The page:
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Great read, perfect for summer! Super interesting but also has a hint of mystery. Who doesn't love a love story? I know I do! Secrets that don't seem to add up for Anna, mysterious diary entries and letters left by her mother cause Anna to go searching. It angered me that her brother and sister could give two figs about their mothers past. I am so much like Anna, I love history and I wanna know! Especially family history! Without a doubt a great summer read. Will most likely buy the book too!
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When Anna’s mother passes away in a nursing home in England, she leaves Anna an old box of letters, yellowed with age.  They are all written in Italian, her mother’s home language, but as Anna’s father had forbidden her from learning Italian, she needs to find someone to translate them for her.  Knowing her mother was from Tuscany, Anna heads there and uncovers a shocking secret about her mother’s past.

I love historical books, particularly set during the war, so this looked just the kind of book I would enjoy.  Anna’s character is lovely and I particularly felt for her, having to deal with her mother’s death and then discovering the secrets that her parents never spoke about.  Told from two points in history, the author takes us on a captivating story set during World War II and present day in 1999.

The story from war ravaged Italy at the latter end of World War II was both heart-breaking and compelling.  Well researched it gives a gruesome recollection of what it was like to like in occupied Italy.  It also tells us the story of Anna’s parents, a story that Anna had never heard before.  Interspersed with this is Anna’s present day story, in the same Tuscan community that her parents were part of all those years before.  Here, Anna meets people who are connected to her and can help her fill in the blanks of her parents history.

A story of family secrets, love and loss, this book not only gives us a love story spread out over the decades but a history lesson from a time which many of us couldn’t even imagine.  A beautiful story, told with such emotion and feeling that it makes you forget where you are and what you are doing!  Would definitely recommend.
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An absolutey gripping story of world War II told through the eyes of Anna who finds her mothers diary and goes on the stay in Tuscany and uncover her mothers life during the war.  You must read this book. You can hardly put it down.  Well written
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As a fan of historical fiction I definitely enjoyed this novel.  Going back to find her roots, a young woman finds her mother's diary and other letters, allowing her to uncover secrets from the past and find her history, learn about her family and begin a new life.  A lovely read.
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A trove of papers seemed a paltry inheritance to Anna when compared to the house her mother left to her brother and the jewelry she bequeathed to her sister.  However, those papers lead Anna to Tuscany, where she unravels the story of her mother Ines' life, one her father Jim didn't want Anna to know. The diary is only the start for Anna, as she learns about her mother's valor during WWII, that she had more family, and gets a better understanding of why her father acted the way he did.  She most importantly behind to understand herself.  Thanks to Netgalley for the ARC.  Nicely plotted and written, this is a good read.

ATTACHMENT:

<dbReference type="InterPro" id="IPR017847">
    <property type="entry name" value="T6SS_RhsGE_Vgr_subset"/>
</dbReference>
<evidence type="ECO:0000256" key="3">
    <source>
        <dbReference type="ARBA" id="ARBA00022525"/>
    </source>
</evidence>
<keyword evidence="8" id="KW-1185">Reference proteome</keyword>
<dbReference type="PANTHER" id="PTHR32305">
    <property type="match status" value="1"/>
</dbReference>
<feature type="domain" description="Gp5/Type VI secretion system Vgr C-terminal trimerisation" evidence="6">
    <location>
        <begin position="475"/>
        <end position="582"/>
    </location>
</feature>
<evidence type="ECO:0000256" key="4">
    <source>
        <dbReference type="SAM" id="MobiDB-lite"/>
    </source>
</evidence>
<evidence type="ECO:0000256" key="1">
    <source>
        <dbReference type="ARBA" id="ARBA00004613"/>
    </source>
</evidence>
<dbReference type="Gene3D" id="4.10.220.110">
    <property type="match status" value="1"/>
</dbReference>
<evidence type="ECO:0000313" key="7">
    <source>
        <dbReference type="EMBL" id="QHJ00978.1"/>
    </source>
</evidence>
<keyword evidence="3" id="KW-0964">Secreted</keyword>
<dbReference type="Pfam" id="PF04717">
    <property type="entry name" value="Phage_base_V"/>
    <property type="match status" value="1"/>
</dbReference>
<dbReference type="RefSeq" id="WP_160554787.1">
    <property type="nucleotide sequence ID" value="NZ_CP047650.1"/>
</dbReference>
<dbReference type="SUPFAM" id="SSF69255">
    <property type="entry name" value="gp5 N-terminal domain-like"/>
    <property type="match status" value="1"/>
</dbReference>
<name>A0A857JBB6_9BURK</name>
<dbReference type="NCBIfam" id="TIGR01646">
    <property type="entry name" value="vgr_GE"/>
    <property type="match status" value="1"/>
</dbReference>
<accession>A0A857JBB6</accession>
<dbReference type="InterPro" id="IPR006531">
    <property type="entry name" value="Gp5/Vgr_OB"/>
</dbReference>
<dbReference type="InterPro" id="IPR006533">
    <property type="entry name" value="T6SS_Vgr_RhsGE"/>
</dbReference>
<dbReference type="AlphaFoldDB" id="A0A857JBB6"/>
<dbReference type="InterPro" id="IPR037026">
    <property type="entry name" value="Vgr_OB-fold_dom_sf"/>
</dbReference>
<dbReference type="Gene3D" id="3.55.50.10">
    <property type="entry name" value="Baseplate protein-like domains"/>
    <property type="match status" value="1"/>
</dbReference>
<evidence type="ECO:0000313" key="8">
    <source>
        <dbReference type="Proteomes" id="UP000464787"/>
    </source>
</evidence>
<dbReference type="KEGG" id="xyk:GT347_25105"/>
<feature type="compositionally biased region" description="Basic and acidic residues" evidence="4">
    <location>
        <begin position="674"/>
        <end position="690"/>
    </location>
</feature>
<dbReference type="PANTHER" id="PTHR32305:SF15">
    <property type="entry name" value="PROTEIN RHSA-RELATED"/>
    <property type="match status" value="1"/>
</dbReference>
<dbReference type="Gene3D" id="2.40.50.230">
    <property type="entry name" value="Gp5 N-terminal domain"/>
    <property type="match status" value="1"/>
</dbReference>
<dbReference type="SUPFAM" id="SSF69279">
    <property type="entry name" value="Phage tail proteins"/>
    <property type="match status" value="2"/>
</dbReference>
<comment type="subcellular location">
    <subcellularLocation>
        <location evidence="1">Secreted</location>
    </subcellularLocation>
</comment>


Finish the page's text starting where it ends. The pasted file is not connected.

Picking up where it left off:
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Anna decides to travel to Italy to try and learn more about her deceased mother Ines Santini. As it turns out, Ines had written Anna a diary that chronicled her years during the end of World War II. However, the diary is in Italian, a language that Anna's English father forbade her to learn. Her siblings, Harry and Jane, were pretty much grown up before Anna was even born.

Her trip to Italy might be her only way of having that diary translated. Even more, Anna wants to learn the beautiful language. As sad as Anna is to have lost Ines, the box of letters just might teach her more about her mother, and that is a gift in itself. Considering the fact that Anna and Ines always experienced a difficult relationship, deciphering the diary might bring Anna peace. Furthermore, there are things about the war that Anna never understood.

One of the first things that Anna learns is that her mother's having kept a diary could have been really dangerous for anyone concerned had it ended up in the wrong hands. Those are a few of the only words written in English. So Anna is more than intrigued. As Anna begins to learn about the contents of the diary, she starts to understand more about her father, and this is important to her.

When Anna arrives in Tuscany, she is immediately befriended by the owners of a bed and breakfast, two siblings. Imagine Anna's shock when one of the first thing she discovers is that her mother had a brother named Davide. Quite naturally, Anna wonders why her parents never spoke of him.

This news to Anna is only the tip of the iceberg, as layer upon layer of facts and detail are revealed. This includes explaining the fact that her father had PTSD, although the diagnosis was not named at that time. Growing up in England, decades after the war, left Anna seemingly unaffected by those tragic times. Sadly, Anna learns this was not the case with her mother and her family. What sadness!